How to Write Engaging Content for the Web

How to Write Engaging Content for the Web

What’s the best way to increase organic traffic to your website? Regularly posting informative, engaging and timely content. That’s it! It seems easy enough, but it’s a huge struggle for nonprofits, who are already on a shoe-string budget, to pay for a writer to churn out new content. In fact, it’s hard for everyone. About 28% of companies say they don’t have a large enough marketing budget.

Fortunately, you don’t have to pay a writer to keep your content fresh. A regularly updated blog will do the trick. Anyone on your team, even a volunteer, who has some writing chops can learn how to write blog posts for your site.

Choosing a Title

When you sit down to write a new blog post, you must consider your audience. What are they interested in? What do they NEED to know? What will benefit them in this exact moment? If you choose a topic that addresses all three questions, you will get results. However, your blog topic is not the most important thing–your title is.

A click-worthy title is accurate and thought provoking. It makes people want to know more. Keep it short (no more than 10 to 12 words) and direct. Sprinkle in a few keywords for SEO, but stay true to your topic. And don’t give everything away in the title! The key is to entice readers to want more.

Researching Your Topic

The research phase is, for many, the most enjoyable part of writing. It’s here that you will broaden your mind and learn all the intriguing details and statistics associated with your topic.

Start with a general online search to read up on the topic, but don’t stop there. Jot down several ideas that you want to include in your article or, better yet, create an outline. Then, fill in your thoughts and answer your questions with information gleaned from credible sources. Credible sources include information published by government and educational institutions, research articles published in journals, information published by experts in the field, articles from reputable news agencies and pieces included in academic databases.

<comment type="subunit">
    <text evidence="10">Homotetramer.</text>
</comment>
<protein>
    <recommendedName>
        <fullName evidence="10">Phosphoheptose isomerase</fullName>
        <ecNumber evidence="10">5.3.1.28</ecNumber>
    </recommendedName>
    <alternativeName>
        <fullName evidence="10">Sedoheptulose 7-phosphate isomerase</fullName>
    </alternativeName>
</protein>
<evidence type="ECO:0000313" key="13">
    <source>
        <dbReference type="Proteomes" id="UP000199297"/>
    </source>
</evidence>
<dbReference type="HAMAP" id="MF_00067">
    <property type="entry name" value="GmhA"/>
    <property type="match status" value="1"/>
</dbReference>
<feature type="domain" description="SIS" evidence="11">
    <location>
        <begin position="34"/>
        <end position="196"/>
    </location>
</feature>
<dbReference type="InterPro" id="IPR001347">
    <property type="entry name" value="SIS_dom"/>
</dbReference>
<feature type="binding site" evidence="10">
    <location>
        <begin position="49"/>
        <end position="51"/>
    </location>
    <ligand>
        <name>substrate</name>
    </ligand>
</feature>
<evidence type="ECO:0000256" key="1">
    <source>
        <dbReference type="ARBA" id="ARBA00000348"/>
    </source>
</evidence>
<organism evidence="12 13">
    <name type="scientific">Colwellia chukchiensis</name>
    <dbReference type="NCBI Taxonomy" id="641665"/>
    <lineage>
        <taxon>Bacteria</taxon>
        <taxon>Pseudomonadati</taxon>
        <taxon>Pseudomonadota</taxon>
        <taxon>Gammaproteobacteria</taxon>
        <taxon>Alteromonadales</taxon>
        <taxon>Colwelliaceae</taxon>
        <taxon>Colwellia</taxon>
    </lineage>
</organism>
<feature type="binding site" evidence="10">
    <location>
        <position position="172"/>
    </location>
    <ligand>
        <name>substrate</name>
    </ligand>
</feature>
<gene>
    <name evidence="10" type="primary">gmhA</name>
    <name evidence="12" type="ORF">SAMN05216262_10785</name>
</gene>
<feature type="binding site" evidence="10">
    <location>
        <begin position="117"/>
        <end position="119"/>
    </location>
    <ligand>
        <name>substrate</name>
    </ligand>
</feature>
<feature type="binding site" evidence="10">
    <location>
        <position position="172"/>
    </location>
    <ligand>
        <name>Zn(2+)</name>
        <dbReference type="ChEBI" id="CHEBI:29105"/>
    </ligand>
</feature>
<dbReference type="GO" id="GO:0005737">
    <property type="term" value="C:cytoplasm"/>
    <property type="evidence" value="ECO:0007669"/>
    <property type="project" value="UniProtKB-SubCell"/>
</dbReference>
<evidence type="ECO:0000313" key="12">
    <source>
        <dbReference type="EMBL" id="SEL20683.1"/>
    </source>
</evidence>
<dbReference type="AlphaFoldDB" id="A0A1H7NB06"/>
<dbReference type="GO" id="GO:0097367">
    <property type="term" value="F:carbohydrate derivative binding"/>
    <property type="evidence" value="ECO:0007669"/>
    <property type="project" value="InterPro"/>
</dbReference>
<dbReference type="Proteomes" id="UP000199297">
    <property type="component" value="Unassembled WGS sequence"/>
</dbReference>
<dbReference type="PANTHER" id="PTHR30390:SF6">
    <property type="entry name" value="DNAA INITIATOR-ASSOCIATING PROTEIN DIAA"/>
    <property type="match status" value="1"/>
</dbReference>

Setting Your Tone

Blog posts do not usually contain formal or stuffy language. Rather, they are conversational, friendly and easy to follow. They’re meant to be entertaining and informational. Keep this in mind when setting your tone or voice. Do not overwhelm your readers. Instead, give them digestible information presented in concise language.

Organize Your Content

Your readers have more information at their fingertips than ever before and much less time to absorb it. What’s more, many readers get their information on mobile devices, which are clunky and not designed for reading large tomes. For these reasons, web content is organized for optimal readability and scannability.

Break the body of your article up into multiple subheadings that explain what the reader will get out of each section. Your reader should be able to read the title and subheadings and come away with a clear understanding of what the post is trying to convey. As for the information included under each subheading, keep it short. Use multiple short paragraphs, and avoid wordiness. Answer the question posed by the subheading and no more.

Proofread and Run Copyscape

After you finish writing your article, it’s time to clean it up. Run spell and grammar check in your document and take a few minutes to proofread your article for errors. Hint: reading aloud will help you spot errors faster than reading silently because it makes you slow down and really see what’s on the page, not what you intended to write. If in doubt, have someone else read it for you.

Next, run Copyscape. You should do this for every piece you want to publish! Copyscape scans the text of your article and searches for duplicate content online. You do not want duplicate content. Why? Google does not want to show a bunch of duplicate content to readers, so it shows them only one result, which is most often the original source. This means that a blog with duplicate content will get very little organic traffic.

Examples of Good Copy and Bad Copy

What makes copy good and bad? Let’s break it down:

  • Good copy gets to the point and answers a question.
  • Bad copy meanders around the topic and contains lots of fluff.
  • Good copy is easy to read, even entertaining.
  • Bad copy flows poorly and frustrates readers.
  • Good copy has no spelling and grammar mistakes.
  • Bad copy is riddled with typos, spelling errors, syntax issues and poor grammar.

The key to writing for the web is to choose a click-worthy title and deliver on the title with well-organized, concise and scannable content. After you publish the piece, you simply rinse and repeat. Publish a new post two to four times per week to get the best results from your blogging efforts.

Need help revamping the content for your website? Let’s chat!